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Mobile App Designed To Prevent Pregnancy Gets EU Approval

The Natural Cycles app was designed by a particle physicist and launched in 2014. It's now been certified as a method of birth control in the E.U.
Courtesy of Natural Cycles
The Natural Cycles app was designed by a particle physicist and launched in 2014. It's now been certified as a method of birth control in the E.U.

There are more than a dozen medically approved methods of birth control, including condoms, the pill and implants.

Now for the first time, a cell phone app has been certified as a method of birth control in the European Union.

Its creator, Elina Berglund, is a particle physicist who was part of the team that won the Nobel Prize in Physics in 2013. Not long after she helped discover the elusive subatomic particle known as the Higgs boson, she left her job and went searching for answers to a different mystery: how to create an app to prevent pregnancy.

Berglund had relied on a hormonal birth control implant for ten years, but she and her husband were thinking about having kids and wanted a natural way to avoid pregnancy. None of the existing apps met her standards, so the couple used math to create one. She says programming the app wasn't that different from particle physics.

"Instead of looking for the Higgs particle, you're looking at women's temperatures and fertility data, which is a lot of fun," she says.

/ Natural Cycles/Screenshot by Lauren Silverman/KERA
Natural Cycles/Screenshot by Lauren Silverman/KERA

Berglund and her husband launched the app, Natural Cycles, in Sweden in 2014. It relies on a woman's recorded daily temperature — taken with a highly accurate thermometer — and details about menstruation to determine fertility. On days where the risk of pregnancy is high, a red light indicates you should avoid intercourse or use protection to prevent pregnancy. A green light means the risk of pregnancy is low.

Fertility tracking isn't a new idea. Dr. Paula Castaño, an OB-GYN at Columbia University, says women have been charting their periods forever.

"We've just had to use initially paper calendars, and then calendars on our phones, and ultimately now specific apps that can help us do that."

Castaño says, in general, menstrual cycle tracking apps are popular. There are more than a thousand to choose from, and women download them for different reasons.

"It could be you just want to know when is my next period going to come, and is that going to coincide with my vacation, or can I use it to help avoid pregnancy or plan for a pregnancy," Castaño says.

The Natural Cycles app stands out because it is the world's first to get approval by a European health agency as a contraceptive. In a clinical study of 4,000 women who used the app — along with a very sensitive thermometer called a basal body thermometer — the results were much better than traditional fertility-based awareness methods. Only seven out of 100 women got pregnant compared to about 24 out of 100 using the rhythm or calendar method.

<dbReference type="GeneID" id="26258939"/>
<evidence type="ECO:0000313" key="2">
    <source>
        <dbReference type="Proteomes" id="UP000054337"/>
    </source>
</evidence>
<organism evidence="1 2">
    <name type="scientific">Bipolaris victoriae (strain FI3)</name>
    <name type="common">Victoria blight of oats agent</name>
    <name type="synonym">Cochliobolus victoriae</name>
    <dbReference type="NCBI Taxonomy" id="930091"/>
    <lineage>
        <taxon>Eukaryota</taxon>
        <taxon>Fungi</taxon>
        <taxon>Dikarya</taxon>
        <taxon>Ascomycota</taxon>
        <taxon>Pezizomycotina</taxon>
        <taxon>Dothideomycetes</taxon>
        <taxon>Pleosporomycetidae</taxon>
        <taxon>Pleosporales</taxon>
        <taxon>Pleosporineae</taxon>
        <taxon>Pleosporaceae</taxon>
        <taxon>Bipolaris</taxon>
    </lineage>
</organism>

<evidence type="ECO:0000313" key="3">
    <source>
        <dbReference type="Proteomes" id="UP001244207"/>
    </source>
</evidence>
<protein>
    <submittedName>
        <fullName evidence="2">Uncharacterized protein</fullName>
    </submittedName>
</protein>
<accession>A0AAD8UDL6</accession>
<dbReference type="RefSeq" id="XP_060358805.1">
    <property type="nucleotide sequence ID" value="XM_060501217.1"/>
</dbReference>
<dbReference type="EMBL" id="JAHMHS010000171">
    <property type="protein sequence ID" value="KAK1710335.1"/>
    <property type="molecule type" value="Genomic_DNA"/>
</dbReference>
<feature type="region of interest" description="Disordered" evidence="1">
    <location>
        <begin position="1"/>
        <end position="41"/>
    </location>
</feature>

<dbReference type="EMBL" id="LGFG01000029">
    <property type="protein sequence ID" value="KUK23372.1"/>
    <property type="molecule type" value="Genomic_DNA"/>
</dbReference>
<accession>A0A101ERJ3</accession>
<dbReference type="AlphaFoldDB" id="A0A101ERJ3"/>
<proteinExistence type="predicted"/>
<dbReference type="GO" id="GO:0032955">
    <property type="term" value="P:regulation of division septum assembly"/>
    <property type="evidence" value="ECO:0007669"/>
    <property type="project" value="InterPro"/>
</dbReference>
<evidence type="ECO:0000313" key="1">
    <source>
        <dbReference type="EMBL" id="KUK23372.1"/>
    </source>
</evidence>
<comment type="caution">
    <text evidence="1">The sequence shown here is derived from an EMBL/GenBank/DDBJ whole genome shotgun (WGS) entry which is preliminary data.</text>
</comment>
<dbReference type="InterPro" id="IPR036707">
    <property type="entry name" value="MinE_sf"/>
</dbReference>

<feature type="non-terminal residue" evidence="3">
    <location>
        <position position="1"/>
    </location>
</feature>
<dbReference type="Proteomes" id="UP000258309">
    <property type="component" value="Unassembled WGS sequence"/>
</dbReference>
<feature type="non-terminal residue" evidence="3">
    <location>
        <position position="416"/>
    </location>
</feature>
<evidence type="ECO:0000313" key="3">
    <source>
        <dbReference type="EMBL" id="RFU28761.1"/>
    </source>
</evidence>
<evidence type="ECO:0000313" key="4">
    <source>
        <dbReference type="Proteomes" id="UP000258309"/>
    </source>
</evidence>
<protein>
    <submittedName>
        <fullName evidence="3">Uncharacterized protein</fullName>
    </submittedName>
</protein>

It's still significantly less effective than other forms of birth control.

"You could argue that the app may be comparable to someone who may not be taking the pill very consistently or accurately," says Dr. Ellen Wilson, an OB-GYN at the University of Texas Southwestern. "But if you take the pill on a regular basis and don't miss any, I don't think you're going to have a natural family planning method that is going to compare."

Used perfectly, the pill has an effectiveness rate of 99.7 percent; however, factoring in actual use, the effectiveness rate drops to 92 percent. That's compared to 93 percent for the Natural Cycles app. The effectiveness rate of long-acting birth control, like an intrauterine device (IUD), is nearly 100 percent, and there's no need to avoid intercourse for days or even weeks of the month.

Dr. Castaño points out some women want a natural alternative.

"So it's great for them to have something that they can use that's based on some sound medical evidence," she says. "Very few apps even have that."

Natural Cycles has more than 300,000 users. It costs about $10 dollars per month, although most users pay yearly at a lower rate that includes a basal body thermometer.

There are no ads, and Berglund says personal data isn't shared with any third parties. So far, most of the women who have signed up live in Northern Europe, but Berglund has her eyes on the U.S.

She says the goal isn't to replace other forms of birth control, but to provide a more accurate, mathematical update to an ancient option.

Copyright 2021 KERA. To see more, visit KERA.

Lauren Silverman is the Health, Science & Technology reporter/blogger at KERA News. She is also the primary backup host for KERA’s Think and the statewide newsmagazine Texas Standard. In 2016, Lauren was recognized as Texas Health Journalist of the Year by the Texas Medical Association. She was part of the Peabody Award-winning team that covered Ebola for NPR in 2014. She also hosted "Surviving Ebola," a special that won Best Long Documentary honors from the Public Radio News Directors Inc. (PRNDI). And she's won a number of regional awards, including an honorable mention for Edward R. Murrow award (for her project “The Broken Hip”), as well as the Texas Veterans Commission’s Excellence in Media Awards in the radio category.
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